Texas A&M: New Inhaled Therapeutic Shows Promising Results Against Most Known Respiratory Infections

There’s a new drug in development that could prevent the next global pandemic. Researchers at the Texas A&M University Health Science Center (Texas A&M Health) and University of Texas MD Anderson Cancer Center are testing PUL-042, an inhaled therapeutic that provides broad protection against a range of life-threatening respiratory infections.

Results from a recent phase 2 clinical trial conducted through Houston-based biotechnology company Pulmotect, Inc. showed that it may be an effective treatment for COVID-19 and other respiratory illnesses. Patients in the trial treated with inhaled PUL-042 showed improvement in cough and shortness of breath more quickly than those who received a placebo treatment. They also experienced fewer hospitalizations and intensive care admissions.

Inhaled PUL-042 stimulates the lungs’ innate immune system, protecting against a wide variety of respiratory pathogens. The scientists behind it think PUL-042 could be directed against all existing and future variants of the COVID-19 virus, as well as future pandemics. Based on the promising results from this trial and remarkable activity in pre-clinical models, PUL-042 also has potential for use in other patient populations.

“We have not found a virus PUL-042 cannot work against in the lungs, in animal studies,” said Dr. Colin Broom, CEO of Pulmotect. “As an easily administered inhaled therapy, PUL-042 could have value in reducing the impact of COVID-19 irrespective of the development of further variants. It also has potential utility for other patient populations which we plan to explore, including immunosuppressed cancer patient.”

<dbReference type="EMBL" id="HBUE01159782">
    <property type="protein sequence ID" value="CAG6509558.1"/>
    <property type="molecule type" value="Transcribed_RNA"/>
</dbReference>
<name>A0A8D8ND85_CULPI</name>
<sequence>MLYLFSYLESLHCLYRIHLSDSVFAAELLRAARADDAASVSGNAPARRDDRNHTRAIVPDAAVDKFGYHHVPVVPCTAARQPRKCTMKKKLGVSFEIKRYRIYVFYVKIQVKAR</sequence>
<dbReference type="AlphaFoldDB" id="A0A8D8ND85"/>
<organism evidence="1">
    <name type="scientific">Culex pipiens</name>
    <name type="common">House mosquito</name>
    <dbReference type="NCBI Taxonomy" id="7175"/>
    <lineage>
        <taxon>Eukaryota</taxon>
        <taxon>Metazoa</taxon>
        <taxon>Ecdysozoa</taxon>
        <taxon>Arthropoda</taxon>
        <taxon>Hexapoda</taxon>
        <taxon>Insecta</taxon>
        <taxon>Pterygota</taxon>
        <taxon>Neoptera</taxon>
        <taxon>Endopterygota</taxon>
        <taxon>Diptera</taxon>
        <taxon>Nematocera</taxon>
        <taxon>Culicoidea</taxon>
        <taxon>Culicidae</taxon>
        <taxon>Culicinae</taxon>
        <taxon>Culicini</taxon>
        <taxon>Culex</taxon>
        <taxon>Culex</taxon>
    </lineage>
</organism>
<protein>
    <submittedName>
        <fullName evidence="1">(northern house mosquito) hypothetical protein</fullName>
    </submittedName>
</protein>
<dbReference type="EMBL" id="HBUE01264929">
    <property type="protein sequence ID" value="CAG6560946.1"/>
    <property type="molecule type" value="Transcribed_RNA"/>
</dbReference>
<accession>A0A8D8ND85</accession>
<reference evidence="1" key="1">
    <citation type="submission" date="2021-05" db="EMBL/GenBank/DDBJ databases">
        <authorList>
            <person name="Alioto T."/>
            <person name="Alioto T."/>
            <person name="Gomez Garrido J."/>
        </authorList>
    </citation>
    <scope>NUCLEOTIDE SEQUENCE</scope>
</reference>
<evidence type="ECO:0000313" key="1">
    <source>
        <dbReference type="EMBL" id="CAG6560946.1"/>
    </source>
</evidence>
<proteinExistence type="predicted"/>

The innate immune system is the body’s first line of defense against invading pathogens. When germs and foreign substances enter the body, the innate immune system responds quickly to fight them off. PUL-042, the first drug in its class, is composed of two small synthetic molecules and works by stimulating specific innate immune receptors in the lung lining within minutes. Protection only lasts for about three to five days, but it can be repeatedly administered once every few days.

PUL-042 was discovered by Magnus Hӧӧk, regents and distinguished professor at the Texas A&M Health Institute of Biosciences and Technology, and Dr. Burton Dickey, chair of the pulmonary department at MD Anderson Cancer Center.

“The lungs are the point of entry for many viruses and bacteria. By activating the innate immune defense of the lungs, PUL-042 can provide effective protection against a wide range of deadly pathogens,” Hӧӧk said. “We believe that if we had this therapy available in December of 2019, we could have prevented the COVID-19 pandemic and avoided the 6 million lives lost.”

The Food and Drug Administration approved Pulmotect to begin two human clinical trials of PUL-042 last year, one focused on protection and another on treatment for COVID-19. Funding support for the trials was provided by the U.S. Department of Defense.